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N.C. Gov. Cooper vetoed a 12-week abortion ban, setting up an override fight

LEILA FADEL, HOST:

New abortion restrictions may soon become law in North Carolina.

A MARTÍNEZ, HOST:

A bill banning most abortions after 12 weeks of pregnancy was vetoed by Governor Roy Cooper over the weekend. But Republican legislative leaders have vowed to override the Democratic governor's veto.

FADEL: Joining us to talk about where things stand is Colin Campbell, Capitol bureau chief for member station WUNC.

Good morning, Colin.

COLIN CAMPBELL, BYLINE: Good morning, Leila.

FADEL: So the governor brought his veto stamp to a big weekend rally with abortion rights groups. What was the scene like there?

CAMPBELL: So normally Governor Cooper vetoes bills more privately in his office and then he sends us out a press release to announce his decision. This time, he did the paperwork on stage in front of a cheering crowd at the state Capitol. Cooper argues that the restrictions go beyond banning most abortions after 12 weeks of pregnancy.

(SOUNDBITE OF ARCHIVED RECORDING)

ROY COOPER: They say this is a reasonable 12-week ban. It's not. The fine-print requirements and restrictions will shut down clinics and make abortion completely unavailable to many women at any time.

CAMPBELL: So the decision to have a rally as a clear sign that Democrats are looking to make these new abortion restrictions a big focus for next year's election here.

FADEL: OK. So he clearly is coming out with a big message there. What's in this bill?

CAMPBELL: So the bill includes some exceptions after 12 weeks in situations involving rape, fetal abnormalities and where the life of the mother is in danger. Women seeking an abortion in the first trimester would have to jump through some additional hoops to have the procedure, and it increases licensing requirements and regulatory fees for abortion providers. Democrats say that abortion clinics could shut down, or providers might choose to move to other states with less restrictive laws. It also requires more in-person doctor visits, even for medication abortions. And this could be a challenge for people in rural areas of the state who may need to take time off work or find childcare or transportation to the doctor.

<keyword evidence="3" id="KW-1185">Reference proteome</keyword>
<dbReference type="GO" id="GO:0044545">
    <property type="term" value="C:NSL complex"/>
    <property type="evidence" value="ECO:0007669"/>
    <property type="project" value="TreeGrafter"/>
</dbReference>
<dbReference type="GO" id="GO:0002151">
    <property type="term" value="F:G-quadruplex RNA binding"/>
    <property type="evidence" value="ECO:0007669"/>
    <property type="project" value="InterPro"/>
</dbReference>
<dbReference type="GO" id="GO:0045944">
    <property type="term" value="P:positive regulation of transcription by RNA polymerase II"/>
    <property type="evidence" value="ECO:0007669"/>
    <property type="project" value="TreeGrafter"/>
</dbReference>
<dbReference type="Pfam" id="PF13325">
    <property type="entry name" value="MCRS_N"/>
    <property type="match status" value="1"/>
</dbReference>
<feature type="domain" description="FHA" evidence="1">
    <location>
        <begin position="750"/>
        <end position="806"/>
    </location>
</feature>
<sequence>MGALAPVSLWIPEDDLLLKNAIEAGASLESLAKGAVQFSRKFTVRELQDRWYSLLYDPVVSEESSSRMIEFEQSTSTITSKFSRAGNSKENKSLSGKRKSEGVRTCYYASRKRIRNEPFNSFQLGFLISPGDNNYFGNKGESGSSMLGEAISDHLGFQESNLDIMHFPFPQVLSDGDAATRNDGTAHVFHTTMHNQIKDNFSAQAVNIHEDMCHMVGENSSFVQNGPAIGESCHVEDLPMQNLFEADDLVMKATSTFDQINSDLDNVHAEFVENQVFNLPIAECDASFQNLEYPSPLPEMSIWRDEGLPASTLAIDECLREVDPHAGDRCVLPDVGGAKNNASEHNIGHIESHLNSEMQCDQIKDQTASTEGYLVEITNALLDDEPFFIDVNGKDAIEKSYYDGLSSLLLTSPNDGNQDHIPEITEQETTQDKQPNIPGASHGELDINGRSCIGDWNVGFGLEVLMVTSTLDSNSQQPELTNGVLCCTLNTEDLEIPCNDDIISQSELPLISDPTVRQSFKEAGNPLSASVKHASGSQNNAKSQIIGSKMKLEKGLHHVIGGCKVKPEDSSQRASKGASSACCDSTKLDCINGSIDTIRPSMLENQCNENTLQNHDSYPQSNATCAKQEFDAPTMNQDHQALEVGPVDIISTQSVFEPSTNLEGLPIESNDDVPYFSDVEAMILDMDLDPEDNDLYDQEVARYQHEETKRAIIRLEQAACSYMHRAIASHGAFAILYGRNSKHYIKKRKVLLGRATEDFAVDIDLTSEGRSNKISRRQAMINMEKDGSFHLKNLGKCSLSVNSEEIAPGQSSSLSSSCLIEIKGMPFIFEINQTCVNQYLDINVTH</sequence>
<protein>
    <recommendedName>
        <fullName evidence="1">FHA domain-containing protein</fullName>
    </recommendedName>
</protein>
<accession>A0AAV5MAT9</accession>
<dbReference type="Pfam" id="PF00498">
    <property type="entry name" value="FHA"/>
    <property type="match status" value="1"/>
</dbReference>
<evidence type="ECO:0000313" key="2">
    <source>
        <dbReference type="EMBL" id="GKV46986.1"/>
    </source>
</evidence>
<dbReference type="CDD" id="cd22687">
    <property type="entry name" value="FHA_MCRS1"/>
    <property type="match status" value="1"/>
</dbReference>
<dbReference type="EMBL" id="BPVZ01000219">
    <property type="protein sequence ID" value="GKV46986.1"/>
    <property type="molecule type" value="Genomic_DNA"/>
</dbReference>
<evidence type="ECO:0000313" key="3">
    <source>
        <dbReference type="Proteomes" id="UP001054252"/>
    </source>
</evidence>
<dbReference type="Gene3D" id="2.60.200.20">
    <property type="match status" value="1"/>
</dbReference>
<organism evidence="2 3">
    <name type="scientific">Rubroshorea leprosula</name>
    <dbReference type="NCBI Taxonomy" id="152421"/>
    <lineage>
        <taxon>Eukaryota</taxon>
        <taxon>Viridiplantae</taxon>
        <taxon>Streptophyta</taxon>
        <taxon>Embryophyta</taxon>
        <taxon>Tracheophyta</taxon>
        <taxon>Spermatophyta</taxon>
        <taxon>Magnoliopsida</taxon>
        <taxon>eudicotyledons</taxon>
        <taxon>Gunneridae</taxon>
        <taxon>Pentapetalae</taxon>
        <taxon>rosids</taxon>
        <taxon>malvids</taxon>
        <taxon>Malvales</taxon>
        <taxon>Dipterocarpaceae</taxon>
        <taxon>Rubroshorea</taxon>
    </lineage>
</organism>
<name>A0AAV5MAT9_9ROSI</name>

FADEL: Now, this bill doesn't actually go as far as abortion restrictions in other states. Why did the GOP go with this 12-week limit in North Carolina?

CAMPBELL: I think Republican legislative leaders here saw some of the backlash we've seen in other states and decided they wanted to take a different approach. Here's GOP Senator Vickie Sawyer pushing back against criticism of the bill during a committee hearing.

(SOUNDBITE OF ARCHIVED RECORDING)

VICKIE SAWYER: I am confident that this is the best piece of compromise, mainstream legislation that we could put forward. I reject the fact - what I'm hearing today - that this is anti-woman and anti-democratic.

CAMPBELL: Republican legislators here have a range of opinions about abortion. The ones from the more socially conservative districts pushed for a full ban, while more moderate suburban Republicans were worried about how that might affect them in next year's election. Ultimately, 12 weeks seemed to be what the Republicans thought would be the middle ground among their caucus. Of course, it's not at all a compromise with the Democrats. Also, in order to get more moderate Republicans to back the bill, they added in some other pretty widely popular family-related provisions, like paid parental leave for teachers and state government workers.

FADEL: Now, despite the veto, this could become law in North Carolina. How soon could that happen?

CAMPBELL: So the legislature will take a veto override vote as early as tomorrow. Republicans in the state have a veto-proof supermajority in both the House and the Senate. If the bill becomes law, most of the new restrictions will be taking effect on July 1, but the battle won't end there. Democrats will be using this new law to rally support to flip seats in the legislature and keep the governor's mansion in Democratic hands in 2024.

FADEL: Colin Campbell covers politics in North Carolina for member station WUNC.

Thank you so much for your time.

CAMPBELL: Thanks, Leila.

(SOUNDBITE OF ECHO ISLAND'S "PACE") Transcript provided by NPR, Copyright NPR.

Colin Campbell
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